Garrison Keillor claims Christmas for Christians

Lake Woebegone sage Garrison Keillor has stirred things up with a column entitled Nonbelievers, please leave Christmas alone. An excerpt:

You can blame Ralph Waldo Emerson for the brazen foolishness of the elite. He preached here at the First Church of Cambridge, a Unitarian outfit (where I discovered that "Silent Night" has been cleverly rewritten to make it more about silence and night and not so much about God), and Emerson tossed off little bon mots that have been leading people astray ever since. "To be great is to be misunderstood," for example. This tiny gem of self-pity has given license to a million arrogant and unlovable people to imagine that their unpopularity somehow was proof of their greatness. . . .

Unitarians listen to the Inner Voice and so they have no creed that they all stand up and recite in unison, and that's their perfect right, but it is wrong, wrong, wrong to rewrite "Silent Night." If you don't believe Jesus was God, OK, go write your own damn "Silent Night" and leave ours alone. This is spiritual piracy and cultural elitism, and we Christians have stood for it long enough. And all those lousy holiday songs by Jewish guys that trash up the malls every year, Rudolph and the chestnuts and the rest of that dreck. Did one of our guys write "Grab your loafers, come along if you wanna, and we'll blow that shofar for Rosh Hashanah"? No, we didn't.

Christmas is a Christian holiday – if you're not in the club, then buzz off. Celebrate Yule instead or dance around in druid robes for the solstice. Go light a big log, go wassailing and falalaing until you fall down, eat figgy pudding until you puke, but don't mess with the Messiah.

I don’t remember hearing Keillor being so crotchety. I’m not sure I agree that only Christians should celebrate Christmas. I think it is a wonderful tribute to the Lord Christ that even people who do not know Him nevertheless unwittingly celebrate His birth, giving gifts and invoking Christmas blessings on their neighbors. It is a case of every knee bowing and every tongue confessing that Jesus is Lord.

UPDATE: Read Lars Walker’s comment on Keillor’s rant. Among other trenchant observations, he raises the important underlying question: Do we think that Christianity with its holidays like Christmas should impact the culture as a whole, or not? Political liberals like Keillor, as well as separatist Christians, say “no.” Christmas like Christianity should be a matter of personal reflection and private practice. But it should be kept out of the secular marketplace. What we see here is that some Christian theologies affirm culture, while others do not. Also, note the agreement on this issue between liberalism and fundamentalism.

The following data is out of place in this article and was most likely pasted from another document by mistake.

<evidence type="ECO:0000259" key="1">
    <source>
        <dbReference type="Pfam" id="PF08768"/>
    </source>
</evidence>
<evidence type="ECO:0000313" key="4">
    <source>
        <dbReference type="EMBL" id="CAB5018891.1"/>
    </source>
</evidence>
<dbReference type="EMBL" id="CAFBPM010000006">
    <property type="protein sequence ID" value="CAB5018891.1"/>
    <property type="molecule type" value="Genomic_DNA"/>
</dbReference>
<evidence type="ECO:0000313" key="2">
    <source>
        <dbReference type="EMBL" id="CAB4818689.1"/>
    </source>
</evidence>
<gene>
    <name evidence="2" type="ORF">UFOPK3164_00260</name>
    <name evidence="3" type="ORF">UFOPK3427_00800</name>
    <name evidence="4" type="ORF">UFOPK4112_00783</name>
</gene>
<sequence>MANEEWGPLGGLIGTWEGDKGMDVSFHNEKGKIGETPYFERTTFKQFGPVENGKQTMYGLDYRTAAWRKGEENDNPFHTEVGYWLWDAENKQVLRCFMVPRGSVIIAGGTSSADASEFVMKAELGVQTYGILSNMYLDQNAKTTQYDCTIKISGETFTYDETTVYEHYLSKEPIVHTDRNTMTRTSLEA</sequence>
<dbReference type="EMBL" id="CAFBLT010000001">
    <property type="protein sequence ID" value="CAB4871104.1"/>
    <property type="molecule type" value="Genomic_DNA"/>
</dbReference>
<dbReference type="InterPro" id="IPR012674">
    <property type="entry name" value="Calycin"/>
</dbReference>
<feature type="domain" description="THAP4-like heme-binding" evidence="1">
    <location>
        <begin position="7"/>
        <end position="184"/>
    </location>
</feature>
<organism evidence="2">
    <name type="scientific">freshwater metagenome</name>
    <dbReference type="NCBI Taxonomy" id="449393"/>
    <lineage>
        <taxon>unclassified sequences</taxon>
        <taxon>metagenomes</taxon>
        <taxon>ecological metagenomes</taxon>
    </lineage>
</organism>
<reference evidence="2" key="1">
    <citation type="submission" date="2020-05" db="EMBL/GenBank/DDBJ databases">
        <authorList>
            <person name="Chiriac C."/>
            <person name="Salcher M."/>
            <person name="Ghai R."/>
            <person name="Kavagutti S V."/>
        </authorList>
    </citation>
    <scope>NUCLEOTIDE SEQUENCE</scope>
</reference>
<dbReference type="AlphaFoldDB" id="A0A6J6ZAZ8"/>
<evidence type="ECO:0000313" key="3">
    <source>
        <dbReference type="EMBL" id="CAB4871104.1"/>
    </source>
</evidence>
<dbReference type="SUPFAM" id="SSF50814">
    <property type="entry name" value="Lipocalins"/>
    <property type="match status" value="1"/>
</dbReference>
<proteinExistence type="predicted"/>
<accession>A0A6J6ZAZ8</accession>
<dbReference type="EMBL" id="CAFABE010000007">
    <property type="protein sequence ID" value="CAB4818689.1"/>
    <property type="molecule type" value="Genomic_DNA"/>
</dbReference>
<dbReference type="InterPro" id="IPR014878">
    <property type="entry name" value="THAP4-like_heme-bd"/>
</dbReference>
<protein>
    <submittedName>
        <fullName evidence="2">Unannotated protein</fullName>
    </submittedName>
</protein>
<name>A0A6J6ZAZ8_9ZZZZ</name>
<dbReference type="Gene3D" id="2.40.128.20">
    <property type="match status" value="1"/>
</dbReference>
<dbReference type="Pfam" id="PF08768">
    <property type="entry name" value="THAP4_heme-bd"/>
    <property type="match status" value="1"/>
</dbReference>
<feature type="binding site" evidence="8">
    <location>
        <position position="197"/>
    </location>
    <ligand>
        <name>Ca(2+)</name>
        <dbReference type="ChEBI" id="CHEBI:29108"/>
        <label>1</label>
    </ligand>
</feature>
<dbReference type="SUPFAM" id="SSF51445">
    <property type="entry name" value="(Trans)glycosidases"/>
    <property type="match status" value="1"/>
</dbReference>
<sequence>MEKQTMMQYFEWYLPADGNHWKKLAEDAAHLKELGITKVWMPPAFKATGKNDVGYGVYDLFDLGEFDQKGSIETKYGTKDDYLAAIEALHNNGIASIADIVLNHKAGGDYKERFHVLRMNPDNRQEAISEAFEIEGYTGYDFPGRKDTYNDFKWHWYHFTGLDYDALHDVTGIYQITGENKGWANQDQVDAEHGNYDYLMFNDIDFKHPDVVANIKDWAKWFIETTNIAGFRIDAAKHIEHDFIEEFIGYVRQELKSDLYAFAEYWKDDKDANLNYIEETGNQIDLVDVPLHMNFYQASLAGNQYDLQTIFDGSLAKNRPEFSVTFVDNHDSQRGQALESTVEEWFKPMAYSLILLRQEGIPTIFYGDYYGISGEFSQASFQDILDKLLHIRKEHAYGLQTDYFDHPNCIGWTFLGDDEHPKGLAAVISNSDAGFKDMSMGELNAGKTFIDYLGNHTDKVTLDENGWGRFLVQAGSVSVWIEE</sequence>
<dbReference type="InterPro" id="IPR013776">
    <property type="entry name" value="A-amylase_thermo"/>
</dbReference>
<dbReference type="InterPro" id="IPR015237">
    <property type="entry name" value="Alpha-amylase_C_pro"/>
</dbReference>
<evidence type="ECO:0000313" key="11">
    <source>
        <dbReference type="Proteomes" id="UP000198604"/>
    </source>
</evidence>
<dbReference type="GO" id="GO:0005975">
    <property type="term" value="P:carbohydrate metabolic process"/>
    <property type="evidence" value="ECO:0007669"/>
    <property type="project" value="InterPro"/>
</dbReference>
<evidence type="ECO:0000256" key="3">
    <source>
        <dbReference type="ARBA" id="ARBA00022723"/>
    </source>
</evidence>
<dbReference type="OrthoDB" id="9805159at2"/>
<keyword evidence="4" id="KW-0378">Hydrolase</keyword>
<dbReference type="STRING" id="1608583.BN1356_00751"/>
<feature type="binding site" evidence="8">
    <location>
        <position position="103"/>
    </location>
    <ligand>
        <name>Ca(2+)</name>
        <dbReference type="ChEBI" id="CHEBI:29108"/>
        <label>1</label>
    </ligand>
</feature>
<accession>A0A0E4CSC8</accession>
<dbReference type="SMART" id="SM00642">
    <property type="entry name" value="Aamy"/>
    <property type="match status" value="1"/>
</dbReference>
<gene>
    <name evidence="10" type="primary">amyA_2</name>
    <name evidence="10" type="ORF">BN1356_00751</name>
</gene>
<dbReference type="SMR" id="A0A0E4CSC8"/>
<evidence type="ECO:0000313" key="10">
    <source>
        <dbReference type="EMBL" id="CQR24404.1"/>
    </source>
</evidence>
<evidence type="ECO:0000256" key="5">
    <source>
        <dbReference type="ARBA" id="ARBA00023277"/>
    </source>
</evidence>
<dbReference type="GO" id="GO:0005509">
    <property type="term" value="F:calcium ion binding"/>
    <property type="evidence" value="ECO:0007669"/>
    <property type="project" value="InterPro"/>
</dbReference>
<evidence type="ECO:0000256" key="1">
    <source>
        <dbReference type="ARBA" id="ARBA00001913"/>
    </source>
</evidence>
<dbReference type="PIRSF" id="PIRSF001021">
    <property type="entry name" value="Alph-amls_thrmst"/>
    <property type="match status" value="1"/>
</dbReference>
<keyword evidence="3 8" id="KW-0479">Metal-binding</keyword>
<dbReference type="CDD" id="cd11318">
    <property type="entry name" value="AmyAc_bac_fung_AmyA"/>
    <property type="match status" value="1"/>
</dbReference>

ANOTHER UPDATE: And yet, I appreciate Keillor’s critique of Unitarianism, the cultural elite, and the influence of Emerson. I especially appreciate his affirmation of creedal Christianity and the Messiah.

HT: Cheryl at A Ropund Unvarnish’d Tale

Mark Hemingway on “30 Rock”

Did you watch “30 Rock” the other day and hear a cryptic reference to someone you faintly recall hearing of recently? Well, remember how I mentioned Lutheran journalist and conservative pundit Mark Hemingway the other day? Well, he’s made it to the big time: having his name taken in vain on a sit-com and becoming a pop culture reference.

Now the political insider site Politico is talking about this. It’s a genuinely funny line, and Mark is both taking it in good humor and reveling in the attention.

What else do “30 Rock,” “Politico,” and the Cranach blog have in common?

Ridiculing the Penn State t-shirt controversy

Here is how to deal with a pseudo-controversy (referring to the student-selected t-shirt design for a football game, the logo drawn from the stripe on the Penn State uniform). Penn State Students Poke Fun at T-Shirt Cross 'Controversy' | Christianpost.com:

Though the two-side design looks innocent enough, to some, the combination of the vertical blue stripe running down the center of the shirt’s front side along with the words “Penn State” cutting across the vertical beam appeared reminiscent of a cross.

Penn State t-shirt

And to a handful of students, the seemingly religious imagery on the shirt was reason enough to file complaints with the university and even to organizations such as the Anti-Defamation League, which in turn contacted Penn State officials.

According to Bill Mahon, vice president of university relations, six people have voiced their objections to Penn State over the shirt design while around 30,000 shirts have so far been sold.

Despite the small number of complaints, the school’s newspaper and even Fox News picked up on the story and brought the alleged controversy into light to the surprise of many Penn State students. . . .

In three letters that appeared in the Collegian on Monday, students further expressed how laughable the current controversy is and how it’s been blown out of proportion.

“While driving through Centre County, I saw power poles shaped like crosses. Advice to Allegheny Power: You'd better change your design before someone is offended,” wrote Penn State alumnus David Dimmick.

Recent graduate Steve Edling also mocked the current controversy, suggesting sarcastically that it was time to protest that all lowercase t’s be immediately stricken from campus as well.

“From this day forth, the words ‘Penn State’ shall be in all caps or never written at all, because crosses belong at Notre Dame and nowhere else,” he wrote.

This is a good example of how humor–satire, ridicule, laughter–is often a better way to respond to things like this than trying to out-outrage those who are outraged.

Bill Cosby & the Bible

Bill Cosby was awarded the Mark Twain Prize for American Humor last night, a much-deserved tribute for a true humorist in the Mark Twain tradition. Notice that Cosby doesn’t tell funny jokes. He tells funny stories. How did he learn how to tell them so well? He tells The Washington Post:

Where does the gift come from? For Bill Cosby, it begins in a housing project in North Philadelphia. He's 6, maybe 7 years old. He's sitting at the knee of his father's father, hoping for a quarter. But first he has to listen.

Samuel Russell Cosby Sr. read the Bible, and told his grandson the stories. Young William didn't exactly listen — "To this day, I don't know the names he said" — but he sure enough heard. The details of the stories, of course, weren't as important as the way his grandfather told them — his tone, his pace, the look on his face. It was how you told it, not what.